each instance of a comprehension variable should be different #1571

Closed
StefanKarpinski opened this Issue Nov 19, 2012 · 24 comments

Projects

None yet

4 participants

@StefanKarpinski
The Julia Language member

Currently we have this:

julia> map(f->f(), [ ()->i for i=1:10 ])
10-element Int64 Array:
 10
 10
 10
 10
 10
 10
 10
 10
 10
 10

I think this should definitely evaluate to [1:10]. I also think that's what for loops should do, but in the case of comprehensions, I think the case is much more powerful.

I've tagged this with "parallel" because comprehensions are a very natural place for implicit parallelism in the language, but that essentially would require the semantics I'm proposing in order to work correctly. Note that I'm talking about evaluating a normal comprehension using multiple threads, rather than producing a DArray distributed across multiple machines.

@toivoh
The Julia Language member

+1

@StefanKarpinski
The Julia Language member

Note that I'm talking about evaluating a normal comprehension using multiple threads, rather than producing a DArray distributed across multiple machines.

This distinction suggests to me that the @parallel macro should maybe be renamed to @distributed to allow for possible single-process parallelism, e.g. automatic threaded comprehensions and for loops.

@JeffBezanson
The Julia Language member
@staticfloat
The Julia Language member

This is tangentially related to the discussion on Parellel Callbacks in C on the list back in August, specifically Stefan's post regarding having threads with completely independent global state. This pretty much eliminates the (user-facing) differences between multithreading and multiprocessing, and is pretty much the model I reference in my link to "Writing Perfect Multithreaded Programs with ZMQ" further down the discussion.

But this is discussing more the difference between distributed and parallel (or lack thereof), not the instance at hand.

@JeffBezanson JeffBezanson was assigned Nov 28, 2012
@toivoh
The Julia Language member

I think it would make sense to extend this change to all variables that are local to a for loop/comprehension.
I.e., the change should apply to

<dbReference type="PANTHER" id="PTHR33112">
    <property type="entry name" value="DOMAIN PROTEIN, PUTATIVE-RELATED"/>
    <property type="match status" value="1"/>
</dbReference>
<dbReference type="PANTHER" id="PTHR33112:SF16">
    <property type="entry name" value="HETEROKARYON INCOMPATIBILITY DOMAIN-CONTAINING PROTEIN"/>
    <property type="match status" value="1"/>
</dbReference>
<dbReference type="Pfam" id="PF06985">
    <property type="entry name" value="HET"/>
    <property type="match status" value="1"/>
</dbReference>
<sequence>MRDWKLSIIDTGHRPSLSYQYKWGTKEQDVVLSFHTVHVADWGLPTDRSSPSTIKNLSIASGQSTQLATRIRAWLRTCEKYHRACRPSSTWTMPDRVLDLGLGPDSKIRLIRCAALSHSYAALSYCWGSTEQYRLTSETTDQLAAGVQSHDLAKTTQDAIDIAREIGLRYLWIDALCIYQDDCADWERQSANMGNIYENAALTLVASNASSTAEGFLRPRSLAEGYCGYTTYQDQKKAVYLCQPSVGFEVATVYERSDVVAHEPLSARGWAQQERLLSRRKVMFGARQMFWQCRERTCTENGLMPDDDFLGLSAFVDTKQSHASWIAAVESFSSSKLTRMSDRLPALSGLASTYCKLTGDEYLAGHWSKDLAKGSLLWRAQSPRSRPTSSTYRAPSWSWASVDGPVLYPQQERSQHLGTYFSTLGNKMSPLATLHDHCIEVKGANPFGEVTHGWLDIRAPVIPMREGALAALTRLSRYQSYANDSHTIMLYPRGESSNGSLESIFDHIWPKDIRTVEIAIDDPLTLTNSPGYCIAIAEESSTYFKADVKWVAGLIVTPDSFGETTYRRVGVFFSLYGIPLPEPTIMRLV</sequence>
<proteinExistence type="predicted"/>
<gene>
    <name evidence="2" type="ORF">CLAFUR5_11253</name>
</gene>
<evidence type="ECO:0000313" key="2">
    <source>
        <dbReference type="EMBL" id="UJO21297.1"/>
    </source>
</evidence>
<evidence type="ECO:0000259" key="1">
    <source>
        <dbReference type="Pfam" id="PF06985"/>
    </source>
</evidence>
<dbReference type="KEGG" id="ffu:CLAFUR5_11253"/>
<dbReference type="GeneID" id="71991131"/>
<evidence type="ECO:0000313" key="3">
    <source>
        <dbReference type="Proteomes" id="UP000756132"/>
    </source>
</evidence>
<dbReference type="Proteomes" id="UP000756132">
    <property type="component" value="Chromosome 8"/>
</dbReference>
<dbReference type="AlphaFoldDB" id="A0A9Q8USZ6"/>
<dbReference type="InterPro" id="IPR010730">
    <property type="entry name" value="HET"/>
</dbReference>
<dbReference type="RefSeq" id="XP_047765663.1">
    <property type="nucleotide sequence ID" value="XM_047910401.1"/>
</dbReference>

map(f->f(), [ (j=i; ()->i) for i=1:10 ])

just as well as map(f->f(), [ ()->i for i=1:10 ]).

@StefanKarpinski
The Julia Language member

That seems like the best semantics to me as well. I'm not sure how hard it will be to implement though.

@JeffBezanson
The Julia Language member

If all loop-local variables are fresh on each iteration, then this loop won't work:

for i = 1:n
    if i == 1
        x = 1
    else
        x = x+1  # x is undefined
    end
end

In parallel loops and comprehensions, it's reasonable to disallow dependence on previous iterations, but this seems really strict for ordinary for loops. And might break a lot of code. Of course, you can still do reductions if the reduction variable is initialized outside the loop.

@StefanKarpinski
The Julia Language member

This example seems pretty weird to me – I would never write a loop like that, but maybe other people do. I was thinking that only the loop variable i would be fresh on each iteration. Does that wreak havoc with our scoping rules?

@StefanKarpinski
The Julia Language member

Also, this example currently works but is useless since the scope of x is limited to the for loop – you can't get its value outside of the loop. The only way you can get its value outside of the loop is if it was declared or assigned outside of the loop, in which case this issue doesn't exist since it wouldn't be loop local and therefore wouldn't be fresh on each iteration.

@JeffBezanson
The Julia Language member

I agree my example is weird. It's not totally useless though since I could imagine using the value of x inside the loop.

It's easy to make only i fresh. The current behavior of let is that in let x=0,y=1; ...; end only x and y are "new" variables, and the rest is an ordinary scope block. The idea of this was to give precise control over which variables are new. But I could imagine making new bindings for all local variables in a let, or perhaps in every scope block.

@StefanKarpinski
The Julia Language member

I prefer the precise approach. Otherwise, if I'm understanding correctly, there would be no difference between

let x = 1
  # ...
end

and

let
  x = 1
  # ...
end